Epiglottitis epidemiology and demographics

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Editor-In-Chief: C. Michael Gibson, M.S., M.D. [1] Associate Editor(s)-in-Chief: Prince Tano Djan, BSc, MBChB [2]

Overview

In North America, approximatley 1.3 per 100,000 children are affected per year. In adults, the incidence is between 1 and 4 per 100,000 per year.[1][2][3][4] December is observed to be the month with highest number of cases whilst April is the least.[5] Males are more commonly affected with epiglottitis in USA than females. The male to female ratio is approximately 3:2.[5] The disease used to be mostly found in pediatric age group between 3 to 5 years. However, recent trend favors adults as most commonly affected individuals[6] with a mean age of 44.94 years. Recent data suggest an increase in those between 45 to 64 years old as well as those over 85 years whilest those below 18 years is decreasing.[5] In USA, epiglottitis is more prevalent in the caucasian race in urban communities accounting for over 2/3rd of all epiglottitis admissions.[5] Epiglottitis occurs more commonly in developing countries.[7]

Epidemiology and demographics

Incidence and prevalence

With the advent of Haemophilus influenza type b vaccine, the prevalence of epiglottitis has reduced by >90%.[8]

In North America, approximatley 1.3 per 100,000 children are affected per year. In adults, the incidence is between 1 and 4 per 100,000 per year.[1][2][3][4]

December is observed to be the month with highest number of cases whilst April is the least.[5]

Gender

Males are more commonly affected with epiglottitis in USA than females. The male to female ratio is approximately 3:2.[5]

Age

The disease used to be mostly found in pediatric age group between 3 to 5 years. However, recent trend favors adults as most commonly affected individuals[6] with a mean age of 44.94 years. Recent data suggest an increase in those between 45 to 64 years old as well as those over 85 years whilest those below 18 years is decreasing.[5]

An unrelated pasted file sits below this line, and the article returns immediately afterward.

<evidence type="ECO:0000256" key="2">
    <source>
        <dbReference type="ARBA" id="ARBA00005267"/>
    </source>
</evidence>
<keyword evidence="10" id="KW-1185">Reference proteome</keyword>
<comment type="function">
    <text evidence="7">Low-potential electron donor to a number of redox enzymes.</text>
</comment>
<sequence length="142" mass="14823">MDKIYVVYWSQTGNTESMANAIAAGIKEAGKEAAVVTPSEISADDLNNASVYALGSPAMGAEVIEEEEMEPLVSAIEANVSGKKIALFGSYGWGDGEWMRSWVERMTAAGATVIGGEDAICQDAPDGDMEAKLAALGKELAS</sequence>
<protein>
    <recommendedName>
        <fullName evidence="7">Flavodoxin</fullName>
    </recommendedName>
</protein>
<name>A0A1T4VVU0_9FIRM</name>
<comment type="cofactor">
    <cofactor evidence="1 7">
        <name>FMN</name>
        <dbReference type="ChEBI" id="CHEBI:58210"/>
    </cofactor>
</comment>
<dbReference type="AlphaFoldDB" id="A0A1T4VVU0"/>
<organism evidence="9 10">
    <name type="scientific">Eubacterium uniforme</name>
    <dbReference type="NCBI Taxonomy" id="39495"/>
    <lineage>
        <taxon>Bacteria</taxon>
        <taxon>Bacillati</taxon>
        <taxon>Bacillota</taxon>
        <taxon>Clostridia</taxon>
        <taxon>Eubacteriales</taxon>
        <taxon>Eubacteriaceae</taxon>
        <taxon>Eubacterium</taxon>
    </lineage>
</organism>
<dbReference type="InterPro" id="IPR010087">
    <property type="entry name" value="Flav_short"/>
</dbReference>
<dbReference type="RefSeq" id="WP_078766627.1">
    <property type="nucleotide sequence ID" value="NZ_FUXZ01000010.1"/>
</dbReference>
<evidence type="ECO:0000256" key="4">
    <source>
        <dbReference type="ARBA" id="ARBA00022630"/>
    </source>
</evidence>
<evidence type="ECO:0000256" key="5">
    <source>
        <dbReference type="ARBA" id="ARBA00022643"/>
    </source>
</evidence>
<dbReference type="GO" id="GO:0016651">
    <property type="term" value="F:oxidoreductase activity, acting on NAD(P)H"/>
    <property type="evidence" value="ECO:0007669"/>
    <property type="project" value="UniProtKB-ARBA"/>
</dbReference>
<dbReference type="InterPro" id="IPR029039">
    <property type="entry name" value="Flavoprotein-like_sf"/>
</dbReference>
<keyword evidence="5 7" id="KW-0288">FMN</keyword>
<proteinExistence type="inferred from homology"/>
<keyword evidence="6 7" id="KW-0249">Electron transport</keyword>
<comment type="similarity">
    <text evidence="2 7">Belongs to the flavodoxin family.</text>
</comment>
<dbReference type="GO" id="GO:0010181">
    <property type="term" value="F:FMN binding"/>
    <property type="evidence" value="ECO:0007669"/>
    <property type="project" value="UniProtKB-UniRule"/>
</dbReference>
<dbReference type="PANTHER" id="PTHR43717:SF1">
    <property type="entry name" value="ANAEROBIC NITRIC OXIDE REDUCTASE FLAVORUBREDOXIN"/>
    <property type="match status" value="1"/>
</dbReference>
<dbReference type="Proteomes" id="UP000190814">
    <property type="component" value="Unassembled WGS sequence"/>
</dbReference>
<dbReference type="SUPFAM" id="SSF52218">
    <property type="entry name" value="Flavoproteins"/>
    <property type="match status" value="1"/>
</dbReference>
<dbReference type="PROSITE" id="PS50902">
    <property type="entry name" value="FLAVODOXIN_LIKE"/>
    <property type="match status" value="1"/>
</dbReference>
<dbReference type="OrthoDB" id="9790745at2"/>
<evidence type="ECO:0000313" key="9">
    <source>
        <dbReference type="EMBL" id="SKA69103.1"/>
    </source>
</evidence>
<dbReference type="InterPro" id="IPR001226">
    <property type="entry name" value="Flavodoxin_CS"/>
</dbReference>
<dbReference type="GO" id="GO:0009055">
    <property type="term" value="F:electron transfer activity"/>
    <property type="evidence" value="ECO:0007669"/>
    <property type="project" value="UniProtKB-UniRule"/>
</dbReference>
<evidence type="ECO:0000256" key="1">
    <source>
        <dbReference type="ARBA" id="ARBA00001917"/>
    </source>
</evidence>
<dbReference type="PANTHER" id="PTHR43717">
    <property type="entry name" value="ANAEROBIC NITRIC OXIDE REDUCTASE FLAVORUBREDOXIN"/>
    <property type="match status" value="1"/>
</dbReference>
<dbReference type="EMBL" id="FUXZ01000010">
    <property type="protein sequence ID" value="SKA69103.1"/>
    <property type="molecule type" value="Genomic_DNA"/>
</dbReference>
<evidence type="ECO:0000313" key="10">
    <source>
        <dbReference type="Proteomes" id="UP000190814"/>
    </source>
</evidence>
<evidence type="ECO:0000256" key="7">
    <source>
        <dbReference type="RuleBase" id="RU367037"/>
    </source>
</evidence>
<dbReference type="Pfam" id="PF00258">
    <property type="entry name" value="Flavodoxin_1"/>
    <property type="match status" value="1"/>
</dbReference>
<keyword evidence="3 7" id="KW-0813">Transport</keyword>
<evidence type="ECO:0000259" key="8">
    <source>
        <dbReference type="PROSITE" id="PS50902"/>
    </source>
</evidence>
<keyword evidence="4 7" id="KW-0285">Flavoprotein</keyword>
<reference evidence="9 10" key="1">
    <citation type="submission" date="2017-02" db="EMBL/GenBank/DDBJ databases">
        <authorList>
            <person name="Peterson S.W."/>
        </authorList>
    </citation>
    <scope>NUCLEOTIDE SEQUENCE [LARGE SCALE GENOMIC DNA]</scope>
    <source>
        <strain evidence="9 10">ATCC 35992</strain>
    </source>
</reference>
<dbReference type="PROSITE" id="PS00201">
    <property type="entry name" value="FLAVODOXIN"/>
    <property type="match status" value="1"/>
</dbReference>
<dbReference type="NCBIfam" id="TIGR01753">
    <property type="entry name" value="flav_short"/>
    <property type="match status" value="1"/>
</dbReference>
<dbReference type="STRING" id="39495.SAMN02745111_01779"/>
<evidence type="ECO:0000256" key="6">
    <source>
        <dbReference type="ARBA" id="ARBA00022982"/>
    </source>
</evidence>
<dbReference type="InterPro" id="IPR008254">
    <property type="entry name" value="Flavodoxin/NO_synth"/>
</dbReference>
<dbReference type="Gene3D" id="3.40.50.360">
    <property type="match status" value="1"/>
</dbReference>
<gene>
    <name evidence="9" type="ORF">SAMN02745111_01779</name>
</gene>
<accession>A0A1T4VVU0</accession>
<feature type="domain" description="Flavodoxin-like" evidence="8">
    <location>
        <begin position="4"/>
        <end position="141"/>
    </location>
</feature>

Race

In USA, epiglottitis is more prevalent in the caucasian race in urban communities accounting for over 2/3rd of all epiglottitis admissions.[5]

Developed vs developing countries

Epiglottitis occurs more commonly in developing countries.[7]

References

  1. 1.0 1.1 Textbook of Adult Emergency Medicine (4 ed.). Elsevier Health Sciences. 2014. p. 291. ISBN 9780702054389. Retrieved 15 July 2016.
  2. 2.0 2.1 Pang C, Mohammed R (2017). "Acute epiglottitis in an older person". Age Ageing. doi:10.1093/ageing/afw241. PMID 28043981.
  3. 3.0 3.1 Sherrard J (2001). "Adult epiglottitis: an under-recognized, life threatening condition". Br J Anaesth. 86 (3): 456, author reply 456-7. PMID 11573546.
  4. 4.0 4.1 Mayo-Smith MF, Spinale JW, Donskey CJ, Yukawa M, Li RH, Schiffman FJ (1995). "Acute epiglottitis. An 18-year experience in Rhode Island". Chest. 108 (6): 1640–7. PMID 7497775.
  5. 5.0 5.1 5.2 5.3 5.4 5.5 5.6 5.7 Shah RK, Stocks C (2010). "Epiglottitis in the United States: national trends, variances, prognosis, and management". Laryngoscope. 120 (6): 1256–62. doi:10.1002/lary.20921. PMID 20513048.
  6. 6.0 6.1 Lichtor JL, Roche Rodriguez M, Aaronson NL, Spock T, Goodman TR, Baum ED (2016). "Epiglottitis: It Hasn't Gone Away". Anesthesiology. 124 (6): 1404–7. doi:10.1097/ALN.0000000000001125. PMID 27031010.
  7. 7.0 7.1 Boons, Geert-Jan (2009). Carbohydrate-Based Vaccines and Immunotherapies. Hoboken: John Wiley & Sons. p. 1222. ISBN 9780470473276.
  8. Des Jardins, Terry (2015). Clinical Manifestations & Assessment of Respiratory Disease (7 ed.). Elsevier Health Sciences. p. 529. ISBN 9780323358972.

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